Saturday, November 26, 2016

Slackware Box Stopped Working - Upgaded It and Now Slackware Won't Run

A few months ago, my Slackware box died.  It would no longer boot up (no error messages...no POST beeps, no BIOS bootup screen).  The system fans wouldn't even activate as they normally would.

I thought it was the power supply, so I replaced it.  Afterward, the system would begin the bootup process, I could hear the fans, but still couldn't see the BIOS bootup messages or access the setup screen.  I then replaced the motherboard.

It was previously running a Pentinum D 820 and Intel-based motherboard.  I replaced it with a spare, an Asus M4N98TD EVO running an AMD Phenom II X6 X1100T.

After then swap of the motherboards, I was able to get to the BIOS but the system would no longer boot up it's instance of Slackware (v14.1).  It would attempt to boot up Slackware but would run into a kernel panic condition:

slackware 14.1 kernel panic - not syncing: VFS: Unable to mount root fs on unknown block (8,3)

Instead of troubleshooting, I figured that I'd just do an install on that same system's spare hard drive.  I installed onto that drive and ran into the same message.

I then wiped both drives and focused on installing on just one drive.  I did this twice.  I ended up with the same error message both times.

 I then decided to do some research, as this was something I have never experienced in the past.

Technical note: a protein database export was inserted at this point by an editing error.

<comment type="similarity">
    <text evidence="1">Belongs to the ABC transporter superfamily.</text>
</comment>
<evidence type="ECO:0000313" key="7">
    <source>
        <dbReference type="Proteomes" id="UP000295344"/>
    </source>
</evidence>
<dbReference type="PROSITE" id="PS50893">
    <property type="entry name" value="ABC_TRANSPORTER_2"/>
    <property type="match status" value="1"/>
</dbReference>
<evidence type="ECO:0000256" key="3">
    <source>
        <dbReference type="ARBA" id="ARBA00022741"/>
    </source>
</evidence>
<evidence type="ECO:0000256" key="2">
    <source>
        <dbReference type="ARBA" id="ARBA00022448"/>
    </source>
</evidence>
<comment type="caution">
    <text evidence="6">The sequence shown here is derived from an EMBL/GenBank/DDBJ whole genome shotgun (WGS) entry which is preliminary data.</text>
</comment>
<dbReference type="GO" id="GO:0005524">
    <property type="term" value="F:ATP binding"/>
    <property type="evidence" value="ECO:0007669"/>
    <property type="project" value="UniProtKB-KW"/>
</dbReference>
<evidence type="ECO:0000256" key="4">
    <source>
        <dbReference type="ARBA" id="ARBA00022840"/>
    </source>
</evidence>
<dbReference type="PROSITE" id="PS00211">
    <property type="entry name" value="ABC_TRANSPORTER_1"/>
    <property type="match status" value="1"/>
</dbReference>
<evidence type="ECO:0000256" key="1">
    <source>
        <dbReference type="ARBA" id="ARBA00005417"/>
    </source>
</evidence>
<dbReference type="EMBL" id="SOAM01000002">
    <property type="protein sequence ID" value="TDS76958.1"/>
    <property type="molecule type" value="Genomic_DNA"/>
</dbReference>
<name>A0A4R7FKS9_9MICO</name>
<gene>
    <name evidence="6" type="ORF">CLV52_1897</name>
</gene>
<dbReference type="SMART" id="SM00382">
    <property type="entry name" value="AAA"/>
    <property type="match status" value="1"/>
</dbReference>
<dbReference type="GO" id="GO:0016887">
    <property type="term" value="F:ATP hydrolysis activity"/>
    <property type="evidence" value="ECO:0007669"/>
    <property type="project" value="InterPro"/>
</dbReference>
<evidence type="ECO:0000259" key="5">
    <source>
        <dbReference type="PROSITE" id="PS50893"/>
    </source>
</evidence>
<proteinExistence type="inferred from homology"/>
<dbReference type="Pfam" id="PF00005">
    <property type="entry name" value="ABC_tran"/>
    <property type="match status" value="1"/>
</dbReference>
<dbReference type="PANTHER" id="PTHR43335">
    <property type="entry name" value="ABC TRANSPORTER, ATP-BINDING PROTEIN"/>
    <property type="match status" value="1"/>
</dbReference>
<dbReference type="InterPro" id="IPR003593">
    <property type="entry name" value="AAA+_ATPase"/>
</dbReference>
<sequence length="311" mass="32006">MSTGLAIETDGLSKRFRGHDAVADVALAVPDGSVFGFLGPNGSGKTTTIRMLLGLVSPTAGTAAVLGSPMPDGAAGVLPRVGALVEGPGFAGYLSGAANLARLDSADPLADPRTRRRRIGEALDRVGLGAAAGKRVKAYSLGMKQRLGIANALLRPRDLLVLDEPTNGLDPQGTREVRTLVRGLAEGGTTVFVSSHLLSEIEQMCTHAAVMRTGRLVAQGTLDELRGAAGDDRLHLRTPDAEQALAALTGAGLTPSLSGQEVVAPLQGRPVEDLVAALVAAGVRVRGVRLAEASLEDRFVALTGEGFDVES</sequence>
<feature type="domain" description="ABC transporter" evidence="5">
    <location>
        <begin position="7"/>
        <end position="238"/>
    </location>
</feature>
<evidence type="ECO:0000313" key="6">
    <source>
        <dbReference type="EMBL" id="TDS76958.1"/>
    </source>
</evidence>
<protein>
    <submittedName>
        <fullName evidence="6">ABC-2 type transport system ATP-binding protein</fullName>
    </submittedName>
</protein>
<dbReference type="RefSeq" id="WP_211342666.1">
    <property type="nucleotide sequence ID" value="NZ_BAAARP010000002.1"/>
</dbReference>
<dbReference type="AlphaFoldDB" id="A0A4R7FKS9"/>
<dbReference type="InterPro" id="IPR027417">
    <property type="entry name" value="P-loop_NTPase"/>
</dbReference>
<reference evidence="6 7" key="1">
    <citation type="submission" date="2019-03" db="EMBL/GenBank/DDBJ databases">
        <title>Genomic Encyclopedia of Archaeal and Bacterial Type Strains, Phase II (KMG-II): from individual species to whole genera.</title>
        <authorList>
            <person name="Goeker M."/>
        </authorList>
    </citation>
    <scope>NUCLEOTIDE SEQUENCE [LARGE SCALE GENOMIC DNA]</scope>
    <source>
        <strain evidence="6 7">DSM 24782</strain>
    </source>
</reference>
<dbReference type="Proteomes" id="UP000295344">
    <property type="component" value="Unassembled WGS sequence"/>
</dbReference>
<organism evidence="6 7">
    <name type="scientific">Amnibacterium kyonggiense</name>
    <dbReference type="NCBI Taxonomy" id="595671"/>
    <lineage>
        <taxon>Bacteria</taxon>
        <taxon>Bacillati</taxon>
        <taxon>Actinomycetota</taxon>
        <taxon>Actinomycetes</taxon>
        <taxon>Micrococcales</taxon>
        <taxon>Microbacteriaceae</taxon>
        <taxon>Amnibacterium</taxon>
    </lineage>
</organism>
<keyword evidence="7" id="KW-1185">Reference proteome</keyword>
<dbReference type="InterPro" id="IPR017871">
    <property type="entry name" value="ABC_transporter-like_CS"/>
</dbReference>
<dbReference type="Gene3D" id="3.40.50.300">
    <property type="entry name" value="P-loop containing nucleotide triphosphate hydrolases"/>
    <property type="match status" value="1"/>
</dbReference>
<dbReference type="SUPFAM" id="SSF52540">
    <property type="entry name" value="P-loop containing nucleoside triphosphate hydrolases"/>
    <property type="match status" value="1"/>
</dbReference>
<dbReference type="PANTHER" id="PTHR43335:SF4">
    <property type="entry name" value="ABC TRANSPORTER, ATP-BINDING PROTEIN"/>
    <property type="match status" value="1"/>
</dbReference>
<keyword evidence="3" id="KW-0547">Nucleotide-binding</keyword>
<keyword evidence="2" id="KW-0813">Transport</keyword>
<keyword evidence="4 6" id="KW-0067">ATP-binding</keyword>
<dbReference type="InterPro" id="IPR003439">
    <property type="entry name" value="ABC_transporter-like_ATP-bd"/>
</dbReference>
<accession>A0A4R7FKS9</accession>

This page describes what I'm experiencing.  I'll highlight the relevant details:


In case your kernel does not include the driver for your root filesystem, or a driver for your SATA bus, or other stuff that is only built as modules, your kernel will panic if it boots and can not access the necessary disks, partitions and/or files. Typically, this looks like
VFS: Cannot open root device "802" or unknown-block (8,2)
Please append a correct "root=" boot option
Kernel Panic-not syncing: VFS: unable to mount root fs on unknown block(8,2)
and this means you will have to build an initrd or “Initial Ram Disk” containing the required modules. The location of the initrd is then added in the appropriate section of /etc/lilo.conf so that the kernel can find it when it boots, and is able to load the drivers it needs to access your disks.

The problem is, I can't follow the described steps because the system can't mount the drive, so I can't use the necessary tools to build an initrd, and can't edit the /etc/lilo.conf file (it's on the partition that won't mount).  mkinitrd is not on the install/rescue disk (well, it's not accessible as a command).

I'm to the point that I'm about to ask for assistance at LQ.org, but will try to run Slackware 14.1 in VMware to see if I can build the files and put them on the partition I can access on the physical Slackware machine.  I'd still run into the problem of being able to edit /etc/lilo.conf, though (that file resides on the / partition, which can't be accessed until I'm able to fix the issue.  Or, I can find a Slackware-based live CD that'll have the proper files and drivers that will mount the partitions and allow me to make the needed fixes.

Hopefully I'll be able to fix this issue without too much hoop-jumping.

UPDATE:  It is working now.  It's been up the last few days with no load.  I'm still trying to find out why it wasn't working, but it certainly has to do with the partition layout I opted to use, which is weird because I was using the same partition scheme I've been using for years (a /boot partiton, a swap partition, and a / partition).  I ended up using a swap partition and / partition (no dedicated /boot since it appears that may've been the issue...I may be able to add it after the fact).
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